2011 Chevrolet Volt Review – Test Drive

By Jonathan Spira on 13 November 2010
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What may be most remarkable about the new Chevrolet Volt is how unremarkable it actually is compared to a normal, gasoline-powered automobile.  Gone is the futuristic exterior of the original concept car;  the Volt now looks like an early twenty-first century four-door sedan.

Unlike hybrids, which command a large premium over their non-hybrid brethren and typically fall into the diesel’s fuel economy range, the innovative technology behind the Chevrolet Volt may represent a true breakthrough in delivering high fuel economy at a reasonable cost.

The 2011 Chevrolet Volt is a “series plug-in hybrid” that uses a lithium-ion battery to power the car’s 149-horsepower electric motor.  On its own, this motor has a range of approximately 25-50 miles in city driving (as Chevrolet puts it, this depends on terrain, driving technique, and ambient temperature).  After that is exhausted, a 1.4-liter gasoline four-cylinder engine powers a generator that is used to supply the car with enough electricity for approximately 310 additional miles, giving the Volt a range of roughly 350 miles.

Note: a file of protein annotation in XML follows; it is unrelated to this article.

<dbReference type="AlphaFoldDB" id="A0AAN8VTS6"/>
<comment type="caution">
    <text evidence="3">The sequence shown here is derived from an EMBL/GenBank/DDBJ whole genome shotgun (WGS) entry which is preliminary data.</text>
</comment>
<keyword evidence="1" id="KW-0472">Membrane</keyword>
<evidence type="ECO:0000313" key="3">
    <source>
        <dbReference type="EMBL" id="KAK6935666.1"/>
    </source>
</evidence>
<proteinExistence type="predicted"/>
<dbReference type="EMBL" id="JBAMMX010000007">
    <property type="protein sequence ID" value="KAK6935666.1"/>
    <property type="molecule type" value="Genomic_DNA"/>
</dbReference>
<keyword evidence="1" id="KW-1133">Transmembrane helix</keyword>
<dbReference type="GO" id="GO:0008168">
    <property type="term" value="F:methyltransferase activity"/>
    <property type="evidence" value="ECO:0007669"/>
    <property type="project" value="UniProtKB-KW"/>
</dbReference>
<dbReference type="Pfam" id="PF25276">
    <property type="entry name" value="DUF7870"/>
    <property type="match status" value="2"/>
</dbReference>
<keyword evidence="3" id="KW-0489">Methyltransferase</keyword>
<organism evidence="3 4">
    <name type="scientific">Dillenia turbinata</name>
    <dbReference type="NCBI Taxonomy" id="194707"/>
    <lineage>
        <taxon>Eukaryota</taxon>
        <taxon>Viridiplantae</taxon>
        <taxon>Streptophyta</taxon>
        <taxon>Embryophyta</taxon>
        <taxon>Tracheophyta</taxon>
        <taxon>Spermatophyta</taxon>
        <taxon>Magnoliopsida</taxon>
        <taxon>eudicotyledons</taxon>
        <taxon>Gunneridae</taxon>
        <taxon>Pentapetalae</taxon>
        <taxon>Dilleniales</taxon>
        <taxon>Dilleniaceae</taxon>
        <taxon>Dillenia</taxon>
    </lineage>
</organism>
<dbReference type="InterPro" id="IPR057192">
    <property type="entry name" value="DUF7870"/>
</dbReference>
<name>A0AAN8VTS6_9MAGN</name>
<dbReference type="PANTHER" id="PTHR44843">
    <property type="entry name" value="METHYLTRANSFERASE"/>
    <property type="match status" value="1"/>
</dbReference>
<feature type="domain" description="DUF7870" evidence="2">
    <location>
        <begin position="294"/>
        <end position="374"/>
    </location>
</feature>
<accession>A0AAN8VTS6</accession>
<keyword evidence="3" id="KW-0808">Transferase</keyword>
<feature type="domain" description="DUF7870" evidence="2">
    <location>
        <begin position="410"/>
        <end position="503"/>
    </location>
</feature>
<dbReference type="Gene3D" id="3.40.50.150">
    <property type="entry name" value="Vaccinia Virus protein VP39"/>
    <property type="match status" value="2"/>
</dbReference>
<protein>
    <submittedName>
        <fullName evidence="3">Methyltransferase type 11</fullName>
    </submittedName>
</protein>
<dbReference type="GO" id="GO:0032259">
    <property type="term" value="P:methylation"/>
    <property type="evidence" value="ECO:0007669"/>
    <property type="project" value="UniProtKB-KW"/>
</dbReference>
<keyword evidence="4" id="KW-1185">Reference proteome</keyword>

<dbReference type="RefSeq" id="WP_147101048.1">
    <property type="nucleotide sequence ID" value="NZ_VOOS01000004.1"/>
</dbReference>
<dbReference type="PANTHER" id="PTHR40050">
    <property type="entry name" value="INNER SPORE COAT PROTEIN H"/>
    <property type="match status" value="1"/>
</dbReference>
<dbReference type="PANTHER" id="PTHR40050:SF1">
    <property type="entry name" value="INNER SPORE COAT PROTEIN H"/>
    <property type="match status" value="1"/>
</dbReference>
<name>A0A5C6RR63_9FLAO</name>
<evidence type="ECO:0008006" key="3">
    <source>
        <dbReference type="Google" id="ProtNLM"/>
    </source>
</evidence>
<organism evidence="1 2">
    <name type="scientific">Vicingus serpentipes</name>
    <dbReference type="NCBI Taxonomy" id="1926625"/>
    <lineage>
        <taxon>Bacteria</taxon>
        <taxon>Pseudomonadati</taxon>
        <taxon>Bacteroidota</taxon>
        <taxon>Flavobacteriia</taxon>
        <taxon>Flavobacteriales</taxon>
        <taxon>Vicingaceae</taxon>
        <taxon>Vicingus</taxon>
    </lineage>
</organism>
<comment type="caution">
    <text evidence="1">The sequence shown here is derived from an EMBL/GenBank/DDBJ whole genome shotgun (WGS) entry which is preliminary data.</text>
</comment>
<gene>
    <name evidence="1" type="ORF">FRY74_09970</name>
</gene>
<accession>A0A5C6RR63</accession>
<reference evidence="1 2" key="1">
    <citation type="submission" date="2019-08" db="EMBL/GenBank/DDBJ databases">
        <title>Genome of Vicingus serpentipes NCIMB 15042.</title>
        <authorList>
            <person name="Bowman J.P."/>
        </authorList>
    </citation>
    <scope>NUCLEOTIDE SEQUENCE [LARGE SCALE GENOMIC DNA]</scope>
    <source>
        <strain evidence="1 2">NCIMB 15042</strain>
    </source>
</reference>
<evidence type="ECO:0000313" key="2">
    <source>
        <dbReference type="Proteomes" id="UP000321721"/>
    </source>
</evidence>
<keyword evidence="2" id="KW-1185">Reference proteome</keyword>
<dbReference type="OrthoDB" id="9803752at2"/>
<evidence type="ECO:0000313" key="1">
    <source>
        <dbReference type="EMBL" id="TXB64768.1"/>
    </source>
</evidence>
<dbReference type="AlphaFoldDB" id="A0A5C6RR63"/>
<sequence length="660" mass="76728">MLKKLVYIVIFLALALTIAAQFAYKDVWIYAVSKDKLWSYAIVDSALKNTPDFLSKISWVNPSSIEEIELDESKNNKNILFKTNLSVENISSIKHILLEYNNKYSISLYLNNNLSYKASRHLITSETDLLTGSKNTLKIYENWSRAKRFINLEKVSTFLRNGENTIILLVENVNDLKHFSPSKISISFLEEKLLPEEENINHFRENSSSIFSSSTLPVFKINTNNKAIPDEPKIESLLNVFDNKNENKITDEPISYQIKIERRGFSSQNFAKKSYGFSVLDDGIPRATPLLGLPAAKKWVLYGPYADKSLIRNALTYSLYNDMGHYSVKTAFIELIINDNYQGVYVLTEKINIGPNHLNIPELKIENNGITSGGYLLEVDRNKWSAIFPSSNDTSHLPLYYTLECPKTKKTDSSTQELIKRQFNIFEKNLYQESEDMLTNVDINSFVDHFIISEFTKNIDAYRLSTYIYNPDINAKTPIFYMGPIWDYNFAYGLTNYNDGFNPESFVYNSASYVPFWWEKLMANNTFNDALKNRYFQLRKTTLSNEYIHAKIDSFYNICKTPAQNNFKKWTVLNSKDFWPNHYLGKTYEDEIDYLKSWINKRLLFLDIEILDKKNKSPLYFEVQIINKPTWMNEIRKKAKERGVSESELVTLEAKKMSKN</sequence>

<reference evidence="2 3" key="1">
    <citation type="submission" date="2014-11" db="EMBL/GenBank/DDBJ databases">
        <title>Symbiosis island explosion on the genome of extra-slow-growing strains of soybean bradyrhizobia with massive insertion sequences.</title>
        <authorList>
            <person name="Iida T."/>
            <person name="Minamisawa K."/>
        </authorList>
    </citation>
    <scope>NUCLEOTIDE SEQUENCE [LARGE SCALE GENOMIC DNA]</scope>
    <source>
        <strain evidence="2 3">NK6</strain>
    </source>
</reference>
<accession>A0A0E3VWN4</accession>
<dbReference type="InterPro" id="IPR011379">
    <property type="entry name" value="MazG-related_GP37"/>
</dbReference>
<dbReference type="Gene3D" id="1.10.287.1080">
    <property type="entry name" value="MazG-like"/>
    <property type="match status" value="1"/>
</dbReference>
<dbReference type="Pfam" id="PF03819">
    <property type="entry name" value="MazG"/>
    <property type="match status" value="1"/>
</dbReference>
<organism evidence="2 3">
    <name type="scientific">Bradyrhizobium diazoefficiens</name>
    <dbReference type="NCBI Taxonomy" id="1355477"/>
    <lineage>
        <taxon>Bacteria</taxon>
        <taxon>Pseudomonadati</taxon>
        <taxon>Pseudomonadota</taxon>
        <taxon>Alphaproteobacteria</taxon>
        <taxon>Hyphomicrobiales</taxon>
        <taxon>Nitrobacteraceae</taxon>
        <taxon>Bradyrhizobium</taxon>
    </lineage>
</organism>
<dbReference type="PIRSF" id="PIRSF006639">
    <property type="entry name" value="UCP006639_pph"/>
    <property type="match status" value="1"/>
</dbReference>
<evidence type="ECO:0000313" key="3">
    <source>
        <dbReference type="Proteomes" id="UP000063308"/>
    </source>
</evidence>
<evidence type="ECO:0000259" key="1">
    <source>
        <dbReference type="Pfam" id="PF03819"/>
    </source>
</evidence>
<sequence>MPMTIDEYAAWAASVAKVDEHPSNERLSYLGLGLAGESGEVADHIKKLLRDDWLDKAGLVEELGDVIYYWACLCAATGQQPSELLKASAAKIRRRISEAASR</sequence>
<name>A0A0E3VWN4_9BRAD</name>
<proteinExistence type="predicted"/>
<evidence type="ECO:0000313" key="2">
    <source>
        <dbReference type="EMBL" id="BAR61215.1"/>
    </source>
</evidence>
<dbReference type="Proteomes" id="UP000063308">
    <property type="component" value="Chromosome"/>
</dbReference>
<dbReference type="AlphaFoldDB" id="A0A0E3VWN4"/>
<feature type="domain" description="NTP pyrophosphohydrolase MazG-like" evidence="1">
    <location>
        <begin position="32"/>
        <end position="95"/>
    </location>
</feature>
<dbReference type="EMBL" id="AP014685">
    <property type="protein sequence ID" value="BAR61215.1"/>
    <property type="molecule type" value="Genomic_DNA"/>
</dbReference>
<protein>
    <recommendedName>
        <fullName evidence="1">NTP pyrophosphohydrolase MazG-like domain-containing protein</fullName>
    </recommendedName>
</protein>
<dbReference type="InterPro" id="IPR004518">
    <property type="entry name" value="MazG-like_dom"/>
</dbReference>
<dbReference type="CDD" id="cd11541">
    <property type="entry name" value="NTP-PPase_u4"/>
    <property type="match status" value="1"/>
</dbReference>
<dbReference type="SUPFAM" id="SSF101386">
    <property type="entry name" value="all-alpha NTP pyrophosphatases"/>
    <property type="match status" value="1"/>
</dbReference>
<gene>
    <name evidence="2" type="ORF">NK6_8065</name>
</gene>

One detail that was kept under wraps until the car’s official launch is that, under certain conditions (for example, at highway speeds with a depleted battery), the gas engine does provide a certain amount of direct assist to the drive wheels.  This is the only time when the gasoline engine will mechanically power the wheels.

A key difference between the Volt and all-electric vehicles such as the Nissan Leaf is the fact that the Volt can run long after the battery runs down, while the all-electric Leaf can’t.  While there is no agreement (yet) on measuring fuel economy for the Volt, published estimates have shown fuel economy of better than 1.2 l/100 km (over 200 mpg).  Chevrolet estimates the cost of electricity for a 40-mile commute to be $1.50 per day, although this will vary based on geographic location..

Every aspect of the car was optimized for weight and efficiency, down to the car’s Bose audio system, which is 40% lighter and uses 50% less energy than conventional Bose sound systems.

Inside, thanks to the white iPod-like trim, the interior is a bit futuristic, as is the dash and center console. Immediately after getting behind the wheel, the first thing I noticed is how quiet the car is inside the cabin.  Only a few miles of my drive were on battery power (there hadn’t been enough time to fully recharge before my trip).  Once the battery ran out, the gasoline-powered generator then took over seamlessly.

Click here to continue to Page 2 – Driving the Volt

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